Did you know that the most complex word in the English language is “run”? Surprisingly deceptive, don’t you agree? This short word has 645 definitions and holds the record for the most number of definitions in the Oxford English Dictionary. The word was so complex that the lexicographer and editor of the dictionary dedicated nine months deciphering the intricacies of the various meanings. 

However, this has not always been the case. In the first edition of the Oxford English Dictionary, the word “set” was the word with the most definitions at 430, spanning a total of 24 pages. It was later by “put”, and finally, “run”. The increase in definitions could be due to advancements in technology. For example, one could now say that a smartphone runs applications. The dictionary then has to include this newer definition of “run”.

So the next time you come across the word “run” in your grammar or synthesis questions, take a moment to appreciate the subtleties of the word.

Adapted from: Mentalfloss.com


Number patterns may seem like a small component in PSLE but did you know that number patterns are expressed in many places such as buildings and nature? Have you heard of the Fibonacci sequence? The first number in the sequence is zero. The second number is 1. After which, each number is the sum of the previous two. The number pattern would look something like 0, 1, 1, 2, 3, 5, 8, 13, 21. This number pattern goes on forever.

So how are they expressed in nature? Just look around you! The next time you’re out and about, look out for leaves on a stem, pineapples, pinecones or sunflowers. For instance, you’ll notice that the seeds of a sunflower look like spirals going right and left. If you count them, you will also notice that it would total up to be a Fibonacci number! Additionally, some flowers also express the sequence in their growth. For example, lilies and irises have 3 petals while wild roses have 5. How fascinating!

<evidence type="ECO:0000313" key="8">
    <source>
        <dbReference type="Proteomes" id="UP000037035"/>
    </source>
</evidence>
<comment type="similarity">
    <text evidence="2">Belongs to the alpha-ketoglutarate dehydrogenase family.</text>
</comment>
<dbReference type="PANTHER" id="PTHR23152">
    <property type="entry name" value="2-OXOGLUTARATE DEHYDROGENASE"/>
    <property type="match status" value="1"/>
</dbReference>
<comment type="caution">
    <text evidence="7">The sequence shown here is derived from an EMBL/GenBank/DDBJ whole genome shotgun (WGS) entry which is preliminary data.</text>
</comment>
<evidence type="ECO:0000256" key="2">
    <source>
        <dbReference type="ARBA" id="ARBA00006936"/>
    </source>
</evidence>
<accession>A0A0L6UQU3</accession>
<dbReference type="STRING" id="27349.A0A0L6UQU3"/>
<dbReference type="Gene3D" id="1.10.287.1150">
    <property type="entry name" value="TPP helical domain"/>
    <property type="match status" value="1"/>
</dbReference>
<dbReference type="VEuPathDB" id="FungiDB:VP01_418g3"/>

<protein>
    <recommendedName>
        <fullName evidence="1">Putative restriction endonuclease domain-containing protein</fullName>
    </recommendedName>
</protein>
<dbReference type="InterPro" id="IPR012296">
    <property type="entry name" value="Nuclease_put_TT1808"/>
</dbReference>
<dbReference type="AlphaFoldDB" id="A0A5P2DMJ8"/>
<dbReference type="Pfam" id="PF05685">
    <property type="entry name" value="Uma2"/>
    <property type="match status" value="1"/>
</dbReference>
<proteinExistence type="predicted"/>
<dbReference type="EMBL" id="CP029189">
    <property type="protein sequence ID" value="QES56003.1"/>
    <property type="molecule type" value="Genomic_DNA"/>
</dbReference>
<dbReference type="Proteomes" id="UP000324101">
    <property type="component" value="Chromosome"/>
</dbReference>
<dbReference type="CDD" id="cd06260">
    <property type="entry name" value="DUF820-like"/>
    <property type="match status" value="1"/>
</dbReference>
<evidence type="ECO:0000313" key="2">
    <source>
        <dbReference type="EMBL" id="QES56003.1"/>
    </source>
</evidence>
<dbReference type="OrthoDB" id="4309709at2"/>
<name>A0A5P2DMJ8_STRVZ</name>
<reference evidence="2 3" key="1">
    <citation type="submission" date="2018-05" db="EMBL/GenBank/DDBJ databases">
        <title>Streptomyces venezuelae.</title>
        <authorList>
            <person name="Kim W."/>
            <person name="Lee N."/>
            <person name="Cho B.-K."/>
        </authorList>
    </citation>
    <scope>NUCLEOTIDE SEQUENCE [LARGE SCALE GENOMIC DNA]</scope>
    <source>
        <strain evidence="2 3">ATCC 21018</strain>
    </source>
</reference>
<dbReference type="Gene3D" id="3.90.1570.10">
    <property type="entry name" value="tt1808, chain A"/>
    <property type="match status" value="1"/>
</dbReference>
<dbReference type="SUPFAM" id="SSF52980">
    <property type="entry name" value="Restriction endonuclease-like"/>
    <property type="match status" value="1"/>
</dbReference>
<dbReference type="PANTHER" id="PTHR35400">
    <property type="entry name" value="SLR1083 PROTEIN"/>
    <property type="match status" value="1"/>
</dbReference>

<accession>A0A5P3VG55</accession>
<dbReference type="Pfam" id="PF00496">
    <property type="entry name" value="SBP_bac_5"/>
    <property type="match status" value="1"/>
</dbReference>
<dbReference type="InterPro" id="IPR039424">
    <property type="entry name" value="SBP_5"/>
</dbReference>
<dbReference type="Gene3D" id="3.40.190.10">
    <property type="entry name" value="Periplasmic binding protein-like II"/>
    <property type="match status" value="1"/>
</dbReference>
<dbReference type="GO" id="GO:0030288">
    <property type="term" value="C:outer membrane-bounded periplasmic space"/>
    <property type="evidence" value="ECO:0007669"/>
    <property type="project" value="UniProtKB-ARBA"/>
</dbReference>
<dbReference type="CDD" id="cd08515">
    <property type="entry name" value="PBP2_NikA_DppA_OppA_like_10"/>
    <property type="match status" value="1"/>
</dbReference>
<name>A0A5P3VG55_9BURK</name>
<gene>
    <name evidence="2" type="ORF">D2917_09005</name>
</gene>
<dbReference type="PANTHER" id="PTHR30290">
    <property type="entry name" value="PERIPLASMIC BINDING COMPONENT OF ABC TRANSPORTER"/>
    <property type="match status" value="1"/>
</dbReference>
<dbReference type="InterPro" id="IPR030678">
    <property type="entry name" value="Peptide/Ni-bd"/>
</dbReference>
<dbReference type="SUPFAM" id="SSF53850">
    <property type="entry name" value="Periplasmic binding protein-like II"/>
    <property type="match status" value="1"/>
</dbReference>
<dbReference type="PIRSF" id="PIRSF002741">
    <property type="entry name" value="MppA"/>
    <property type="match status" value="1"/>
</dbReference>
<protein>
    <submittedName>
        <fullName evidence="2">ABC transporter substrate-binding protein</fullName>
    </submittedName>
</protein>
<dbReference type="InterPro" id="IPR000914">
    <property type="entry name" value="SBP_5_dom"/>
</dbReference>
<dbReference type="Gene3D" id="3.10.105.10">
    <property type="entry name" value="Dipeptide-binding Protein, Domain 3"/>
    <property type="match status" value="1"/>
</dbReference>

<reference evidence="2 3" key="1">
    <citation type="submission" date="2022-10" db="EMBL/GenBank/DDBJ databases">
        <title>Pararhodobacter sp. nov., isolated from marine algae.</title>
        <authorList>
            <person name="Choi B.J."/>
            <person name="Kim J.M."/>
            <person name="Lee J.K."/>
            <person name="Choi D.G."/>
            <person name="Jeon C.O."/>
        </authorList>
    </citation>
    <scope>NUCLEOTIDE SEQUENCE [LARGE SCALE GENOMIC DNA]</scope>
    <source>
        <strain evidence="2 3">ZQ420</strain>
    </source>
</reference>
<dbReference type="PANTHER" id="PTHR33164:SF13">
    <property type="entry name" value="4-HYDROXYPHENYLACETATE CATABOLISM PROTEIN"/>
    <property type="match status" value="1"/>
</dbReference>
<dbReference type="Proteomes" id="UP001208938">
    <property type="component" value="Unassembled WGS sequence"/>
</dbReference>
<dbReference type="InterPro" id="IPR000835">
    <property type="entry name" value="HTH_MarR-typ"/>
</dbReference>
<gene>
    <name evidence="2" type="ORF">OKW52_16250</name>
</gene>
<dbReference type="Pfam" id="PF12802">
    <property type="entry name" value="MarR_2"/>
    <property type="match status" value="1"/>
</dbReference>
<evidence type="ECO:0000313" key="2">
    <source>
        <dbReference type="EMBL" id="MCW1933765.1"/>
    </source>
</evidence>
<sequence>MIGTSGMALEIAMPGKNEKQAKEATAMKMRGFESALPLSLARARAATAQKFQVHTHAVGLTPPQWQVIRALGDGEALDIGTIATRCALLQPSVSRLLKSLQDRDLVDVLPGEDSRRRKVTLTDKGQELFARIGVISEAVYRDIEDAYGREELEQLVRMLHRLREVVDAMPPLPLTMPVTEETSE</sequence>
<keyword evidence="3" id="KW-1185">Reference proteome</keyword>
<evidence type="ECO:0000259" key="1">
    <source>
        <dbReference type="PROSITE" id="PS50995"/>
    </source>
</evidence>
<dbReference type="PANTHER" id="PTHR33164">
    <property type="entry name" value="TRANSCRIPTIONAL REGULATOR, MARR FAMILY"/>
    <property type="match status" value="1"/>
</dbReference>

Adapted from: Howstuffworks.com


In Science class, we learnt that seed dispersal is crucial to the survival of plants. One of the ways seed dispersal occurs is by animals. Common animals that play an important role include birds and squirrels. However, did you know that cougars are also effective long-distance seed dispersers? Cougars could disperse as much as 5,000 seeds per km2 per year! Now, you must be thinking, aren’t cougars apex predators whose diet is strictly carnivorous? How do they end up interacting with plant species at the bottom of the food web? 

They do so indirectly! Cougars’ main prey are the Eared Doves, which eat seeds from the ground. By consuming the Eared Doves, cougars unknowingly ingest these seeds. Dispersal then occurs when the cougars leave their droppings as they traverse. Surprisingly, the number of seeds found in the cougar’s droppings did not differ very much from the doves’ droppings themselves. This suggests that seed germination was unaffected by seed passage through the cougar.  

Adapted from: Organiclesson.com

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